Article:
Computerworld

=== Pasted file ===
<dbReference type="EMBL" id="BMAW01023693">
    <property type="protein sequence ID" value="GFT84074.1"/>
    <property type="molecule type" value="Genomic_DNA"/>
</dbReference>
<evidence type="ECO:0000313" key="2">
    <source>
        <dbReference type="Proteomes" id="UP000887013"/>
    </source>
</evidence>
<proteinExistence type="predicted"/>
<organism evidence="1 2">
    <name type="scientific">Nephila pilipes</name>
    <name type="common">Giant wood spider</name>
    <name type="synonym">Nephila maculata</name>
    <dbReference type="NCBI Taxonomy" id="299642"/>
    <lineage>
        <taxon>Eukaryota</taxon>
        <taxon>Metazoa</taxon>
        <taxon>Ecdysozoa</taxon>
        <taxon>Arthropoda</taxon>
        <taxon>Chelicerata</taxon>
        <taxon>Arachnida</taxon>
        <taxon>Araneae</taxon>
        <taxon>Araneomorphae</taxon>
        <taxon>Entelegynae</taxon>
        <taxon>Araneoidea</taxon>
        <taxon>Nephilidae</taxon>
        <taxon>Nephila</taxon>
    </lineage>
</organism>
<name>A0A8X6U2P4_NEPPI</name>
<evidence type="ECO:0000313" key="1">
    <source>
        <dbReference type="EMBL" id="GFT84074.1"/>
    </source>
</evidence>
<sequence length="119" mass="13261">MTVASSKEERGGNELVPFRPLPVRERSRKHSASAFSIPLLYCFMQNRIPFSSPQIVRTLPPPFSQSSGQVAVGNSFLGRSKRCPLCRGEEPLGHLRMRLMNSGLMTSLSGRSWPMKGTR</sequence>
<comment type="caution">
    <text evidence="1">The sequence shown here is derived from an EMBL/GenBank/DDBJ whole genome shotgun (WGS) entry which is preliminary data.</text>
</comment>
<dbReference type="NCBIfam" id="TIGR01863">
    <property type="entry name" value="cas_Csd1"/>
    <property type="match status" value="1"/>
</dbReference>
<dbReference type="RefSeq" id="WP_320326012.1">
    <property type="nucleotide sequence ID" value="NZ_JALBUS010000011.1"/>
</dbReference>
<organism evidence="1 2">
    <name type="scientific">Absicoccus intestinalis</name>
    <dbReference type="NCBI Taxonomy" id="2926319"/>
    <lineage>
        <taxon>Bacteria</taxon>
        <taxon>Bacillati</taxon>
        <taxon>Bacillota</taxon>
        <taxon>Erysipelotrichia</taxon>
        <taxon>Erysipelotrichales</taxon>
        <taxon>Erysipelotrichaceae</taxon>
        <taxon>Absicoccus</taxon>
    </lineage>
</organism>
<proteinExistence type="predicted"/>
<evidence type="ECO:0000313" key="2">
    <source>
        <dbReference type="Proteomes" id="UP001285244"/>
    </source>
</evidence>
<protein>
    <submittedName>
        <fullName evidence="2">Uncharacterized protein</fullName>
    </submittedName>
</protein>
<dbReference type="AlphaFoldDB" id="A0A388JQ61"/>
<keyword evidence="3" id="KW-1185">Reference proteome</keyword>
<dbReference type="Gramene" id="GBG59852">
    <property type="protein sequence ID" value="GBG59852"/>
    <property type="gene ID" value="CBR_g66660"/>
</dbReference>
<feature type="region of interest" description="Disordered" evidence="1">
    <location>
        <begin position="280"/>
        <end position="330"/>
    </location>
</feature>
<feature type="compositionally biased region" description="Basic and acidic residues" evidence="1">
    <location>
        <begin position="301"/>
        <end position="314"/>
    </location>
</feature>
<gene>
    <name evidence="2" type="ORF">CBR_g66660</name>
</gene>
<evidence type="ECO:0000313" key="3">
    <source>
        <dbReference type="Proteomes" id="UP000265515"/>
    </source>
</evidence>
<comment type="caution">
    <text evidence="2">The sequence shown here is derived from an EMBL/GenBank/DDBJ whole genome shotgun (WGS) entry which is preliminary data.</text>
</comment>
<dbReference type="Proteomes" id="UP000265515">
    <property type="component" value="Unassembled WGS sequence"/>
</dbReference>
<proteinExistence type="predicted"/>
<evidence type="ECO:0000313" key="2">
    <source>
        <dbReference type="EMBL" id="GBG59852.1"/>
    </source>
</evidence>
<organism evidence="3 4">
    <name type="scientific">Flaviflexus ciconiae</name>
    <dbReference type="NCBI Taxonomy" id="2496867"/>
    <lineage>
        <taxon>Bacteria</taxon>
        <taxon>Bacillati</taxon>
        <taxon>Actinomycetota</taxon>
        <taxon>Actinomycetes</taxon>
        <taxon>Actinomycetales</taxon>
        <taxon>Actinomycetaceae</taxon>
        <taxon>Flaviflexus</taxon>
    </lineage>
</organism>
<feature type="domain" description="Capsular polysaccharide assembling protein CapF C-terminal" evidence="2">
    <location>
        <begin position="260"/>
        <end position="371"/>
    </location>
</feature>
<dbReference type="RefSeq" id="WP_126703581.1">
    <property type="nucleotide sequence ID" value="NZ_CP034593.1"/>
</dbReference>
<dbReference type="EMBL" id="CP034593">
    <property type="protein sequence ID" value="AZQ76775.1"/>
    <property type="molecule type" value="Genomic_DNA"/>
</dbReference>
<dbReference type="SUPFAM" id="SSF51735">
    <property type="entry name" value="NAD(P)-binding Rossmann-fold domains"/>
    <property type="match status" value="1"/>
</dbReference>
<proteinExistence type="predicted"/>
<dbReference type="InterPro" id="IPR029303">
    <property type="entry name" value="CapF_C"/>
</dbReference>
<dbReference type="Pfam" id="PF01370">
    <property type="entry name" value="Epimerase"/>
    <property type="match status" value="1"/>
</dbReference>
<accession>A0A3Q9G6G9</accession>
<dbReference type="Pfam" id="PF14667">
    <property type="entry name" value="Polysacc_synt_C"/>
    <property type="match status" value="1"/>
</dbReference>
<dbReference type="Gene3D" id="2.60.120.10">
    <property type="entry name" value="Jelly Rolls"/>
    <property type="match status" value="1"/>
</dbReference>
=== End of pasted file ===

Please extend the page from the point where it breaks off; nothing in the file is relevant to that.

Mozilla on Thursday announced a new initiative designed to guide Firefox users to relevant websites without relying on search engines. Dubbed Content Graph, the project was characterized by a Mozilla executive as a better forward button for the browser. What if there was a better forward button? One that helps you understand a topic better or find alternative solutions to a problem youre solving? asked Nick Nguyen, who leads Firefox s product and user experience (UX) teams, What if web browsers were immediately useful instead of demanding input when you launched them? Elsewhere, Nguyen labeled the plan as the recommender system for the web, and described how it might rely on things like browser histories and user locations as a way to, if not outright predict Firefox users next steps, then be ready to offer pertinent destinations. While other technology companies, including Apple, Facebook and Google, have touted more ambitious predictive assistance tools that leverage massive amounts of data and elements of artificial intelligence, Mozilla lacks the scale -- either in user numbers or finances -- to follow that path. Instead, the graph will tap the Firefox user pool to fuel the content placed under, presumably, the browsers Forward button. Nguyen did not provide details of what information, exactly, will be collected from users, how that will be used to put an augur in the browser that will offer links without customer input, or even whether the project would result in a Firefox-only feature or one offered as some kind of add-on to browsers in general. In fact, Nguyen had more questions than answers, signaling that Mozilla might itself not yet know where the experiment will take it, nor whether the idea can be translated into a concrete product.

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